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It was a record-setting summer in the northern hemisphere, with triple-digit temps across Europe and North America. And though fall racing season is now in full swing, we’re still seeing plenty of races where athletes will be forced to manage the heat – especially in long-course racing, where the bike and run legs can stretch into the hottest part of the day. This is the new norm of climate change, and as we will likely continue to experience record-breaking temperatures in future summers, athletes will need to learn how to adapt and overcome the heat during training and racing.
In order to continue to train well and avoid the risks of heat stress and illness, we need to understand how our bodies produce and eliminate heat. With this knowledge, we can then better appreciate some of the novel strategies and products out there that can help us stay cool in the face of higher temperatures.
How your body cools itself during exercise
When considering the balance between heat production and elimination in the human body I find it helpful to think of yourself like a car. A car engine burns gasoline to propel the vehicle forward, but the combustion of fuel produces a huge amount of heat as well. Similarly, our muscles and the mitochondria within them also burn fuel – but instead of gasoline, our cells use carbohydrates. Doing so results in muscle contraction (allowing for locomotion) but again, there is a significant amount of heat generated.
A car engine utilizes a pump that circulates engine coolant through hoses in the engine block. That coolant removes thermal energy as it moves to the radiator where it transfers that heat energy to air passing over it. Once cooled down, the liquid recirculates back into the engine block to begin the process anew.
In the body, the pump takes the form of the heart, the coolant is the blood, the radiator is the skin and the hoses are the blood vessels. Diseases affecting any of these tissues or organs can significantly impair heat dissipation. (That’s one more reason why it is important to stay fit in the face of climate change!)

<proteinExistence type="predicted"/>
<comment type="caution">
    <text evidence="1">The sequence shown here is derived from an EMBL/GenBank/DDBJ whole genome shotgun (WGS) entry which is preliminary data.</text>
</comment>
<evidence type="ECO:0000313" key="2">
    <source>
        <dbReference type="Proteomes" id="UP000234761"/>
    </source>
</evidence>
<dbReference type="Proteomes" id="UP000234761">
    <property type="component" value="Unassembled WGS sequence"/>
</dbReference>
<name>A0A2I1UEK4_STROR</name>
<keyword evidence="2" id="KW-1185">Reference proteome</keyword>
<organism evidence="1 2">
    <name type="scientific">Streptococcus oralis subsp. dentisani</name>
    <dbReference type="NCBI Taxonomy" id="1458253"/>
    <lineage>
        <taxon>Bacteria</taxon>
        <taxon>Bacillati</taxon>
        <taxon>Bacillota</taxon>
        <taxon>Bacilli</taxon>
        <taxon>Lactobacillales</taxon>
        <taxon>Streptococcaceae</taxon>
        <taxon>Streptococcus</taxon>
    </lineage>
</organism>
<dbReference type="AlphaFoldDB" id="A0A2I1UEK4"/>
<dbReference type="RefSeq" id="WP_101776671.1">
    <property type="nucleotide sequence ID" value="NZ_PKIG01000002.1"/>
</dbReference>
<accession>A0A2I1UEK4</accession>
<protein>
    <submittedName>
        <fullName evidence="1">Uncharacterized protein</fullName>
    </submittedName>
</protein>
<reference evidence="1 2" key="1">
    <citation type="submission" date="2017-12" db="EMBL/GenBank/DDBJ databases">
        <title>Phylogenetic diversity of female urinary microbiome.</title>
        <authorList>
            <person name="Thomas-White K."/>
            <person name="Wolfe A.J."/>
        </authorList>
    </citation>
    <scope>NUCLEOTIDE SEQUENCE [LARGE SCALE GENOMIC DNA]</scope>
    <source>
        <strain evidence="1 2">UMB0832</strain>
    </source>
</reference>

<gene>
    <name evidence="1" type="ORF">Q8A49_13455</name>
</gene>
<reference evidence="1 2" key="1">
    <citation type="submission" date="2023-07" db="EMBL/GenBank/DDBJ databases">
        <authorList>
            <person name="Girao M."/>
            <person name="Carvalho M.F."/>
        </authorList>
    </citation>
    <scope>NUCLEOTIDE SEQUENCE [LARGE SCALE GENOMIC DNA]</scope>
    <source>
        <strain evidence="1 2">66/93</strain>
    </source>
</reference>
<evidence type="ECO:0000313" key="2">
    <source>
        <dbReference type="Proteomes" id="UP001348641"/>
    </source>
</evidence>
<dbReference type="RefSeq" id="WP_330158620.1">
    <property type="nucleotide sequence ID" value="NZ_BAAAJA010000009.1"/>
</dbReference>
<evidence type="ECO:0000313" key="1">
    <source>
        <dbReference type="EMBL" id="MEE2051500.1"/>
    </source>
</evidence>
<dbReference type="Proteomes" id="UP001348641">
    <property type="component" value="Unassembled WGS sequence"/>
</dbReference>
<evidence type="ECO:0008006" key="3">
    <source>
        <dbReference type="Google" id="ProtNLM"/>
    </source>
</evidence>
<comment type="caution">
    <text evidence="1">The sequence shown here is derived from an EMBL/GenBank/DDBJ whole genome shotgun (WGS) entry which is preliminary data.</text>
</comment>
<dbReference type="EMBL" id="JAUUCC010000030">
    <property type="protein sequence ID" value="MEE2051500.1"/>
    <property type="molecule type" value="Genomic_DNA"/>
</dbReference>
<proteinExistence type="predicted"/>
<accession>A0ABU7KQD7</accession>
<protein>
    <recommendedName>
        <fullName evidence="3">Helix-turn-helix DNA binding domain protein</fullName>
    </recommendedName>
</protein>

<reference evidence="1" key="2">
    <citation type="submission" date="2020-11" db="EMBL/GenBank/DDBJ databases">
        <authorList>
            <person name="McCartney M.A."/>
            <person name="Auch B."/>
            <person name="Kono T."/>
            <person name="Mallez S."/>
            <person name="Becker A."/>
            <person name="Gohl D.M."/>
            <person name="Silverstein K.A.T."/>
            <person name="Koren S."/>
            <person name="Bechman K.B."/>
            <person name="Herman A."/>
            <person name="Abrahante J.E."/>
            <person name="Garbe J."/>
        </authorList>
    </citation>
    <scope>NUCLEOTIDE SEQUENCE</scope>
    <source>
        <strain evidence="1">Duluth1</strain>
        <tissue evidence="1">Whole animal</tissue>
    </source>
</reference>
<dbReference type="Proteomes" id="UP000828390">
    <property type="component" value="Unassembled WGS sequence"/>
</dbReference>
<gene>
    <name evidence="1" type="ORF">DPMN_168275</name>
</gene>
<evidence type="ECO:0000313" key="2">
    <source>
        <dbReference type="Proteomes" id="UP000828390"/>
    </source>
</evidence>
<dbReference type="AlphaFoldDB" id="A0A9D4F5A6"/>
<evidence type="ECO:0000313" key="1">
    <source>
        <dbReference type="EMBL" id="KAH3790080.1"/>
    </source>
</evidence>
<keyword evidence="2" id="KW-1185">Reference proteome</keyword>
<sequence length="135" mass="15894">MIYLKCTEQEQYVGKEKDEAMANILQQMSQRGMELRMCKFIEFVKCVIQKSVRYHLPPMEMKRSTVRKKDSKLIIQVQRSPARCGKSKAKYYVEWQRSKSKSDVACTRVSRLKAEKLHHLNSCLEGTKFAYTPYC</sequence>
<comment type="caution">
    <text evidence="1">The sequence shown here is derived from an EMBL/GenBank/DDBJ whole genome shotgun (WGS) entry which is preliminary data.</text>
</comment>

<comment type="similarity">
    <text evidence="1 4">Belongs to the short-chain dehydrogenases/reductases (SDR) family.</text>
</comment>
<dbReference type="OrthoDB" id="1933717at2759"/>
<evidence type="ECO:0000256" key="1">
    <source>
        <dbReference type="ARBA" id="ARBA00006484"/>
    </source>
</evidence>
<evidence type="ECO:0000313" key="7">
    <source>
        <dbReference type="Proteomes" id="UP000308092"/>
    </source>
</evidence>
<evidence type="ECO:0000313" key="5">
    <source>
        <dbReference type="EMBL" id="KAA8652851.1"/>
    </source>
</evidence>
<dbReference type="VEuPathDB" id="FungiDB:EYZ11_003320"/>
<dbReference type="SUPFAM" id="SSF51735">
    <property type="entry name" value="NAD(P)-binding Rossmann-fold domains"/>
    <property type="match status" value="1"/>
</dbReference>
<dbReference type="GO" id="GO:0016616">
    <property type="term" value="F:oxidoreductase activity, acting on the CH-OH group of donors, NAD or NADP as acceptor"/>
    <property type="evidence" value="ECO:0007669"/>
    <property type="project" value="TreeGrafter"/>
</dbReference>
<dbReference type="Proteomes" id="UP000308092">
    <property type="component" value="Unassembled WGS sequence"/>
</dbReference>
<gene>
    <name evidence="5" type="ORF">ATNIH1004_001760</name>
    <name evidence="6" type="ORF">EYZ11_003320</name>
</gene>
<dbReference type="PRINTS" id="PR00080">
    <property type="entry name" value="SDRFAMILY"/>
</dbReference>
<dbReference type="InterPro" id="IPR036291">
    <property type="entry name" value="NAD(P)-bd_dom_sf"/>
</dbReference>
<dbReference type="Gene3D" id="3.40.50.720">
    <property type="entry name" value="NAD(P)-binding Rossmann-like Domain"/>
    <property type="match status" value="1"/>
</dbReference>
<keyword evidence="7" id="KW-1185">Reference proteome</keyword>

Why you overheat during a race
Even under the best possible conditions, our bodies’ capacity to eliminate heat can be overwhelmed in different circumstances. If we overexert, we can overwhelm those mechanisms designed to regulate our internal temperatures and if environmental conditions are extreme, as we have seen this summer, that too can play a role. Higher ambient temperatures and humidity both decrease the efficiency of our cooling systems and make exercise more dangerous.
How to stay cool when training and racing in the heat
There are a few options for athletes who wish to continue to train even when temperatures are high; they can do so indoors in climate-controlled gyms, they can exert themselves at much lower effort levels to decrease the level of internal heat production, or they can employ novel means of cooling informed by some of the latest science.
Broadly speaking, newer, novel cooling methods leverage the body’s existing cooling mechanisms and simply enhance them. The most efficient means of cooling is evaporative—where sweat evaporates from the skin and in doing so removes large quantities of thermal energy.
How to stay cool during a race: The Omius headband
Gustavo Cadena is an engineer from Mexico. Cadena was looking for a way to help people stay cooler and thinks that he found it with the Omius headband that he developed. “The Omius amplifies the surface area of the skin by five times.” Cadena told me. “It is made of light, thermally conductive graphite that has been treated to make it absorb water so that it enhances evaporative cooling from the forehead.”
That said, Cadena told me that the Omius has not been shown to meaningfully decrease core temperature in athletes who are exerting themselves in the heat. However, there seems to be important local effects, including on the brain where different hormonal responses may be at play. In other words, the headband may fool the mind into believing the body is cooler than it is – allowing for improved performance.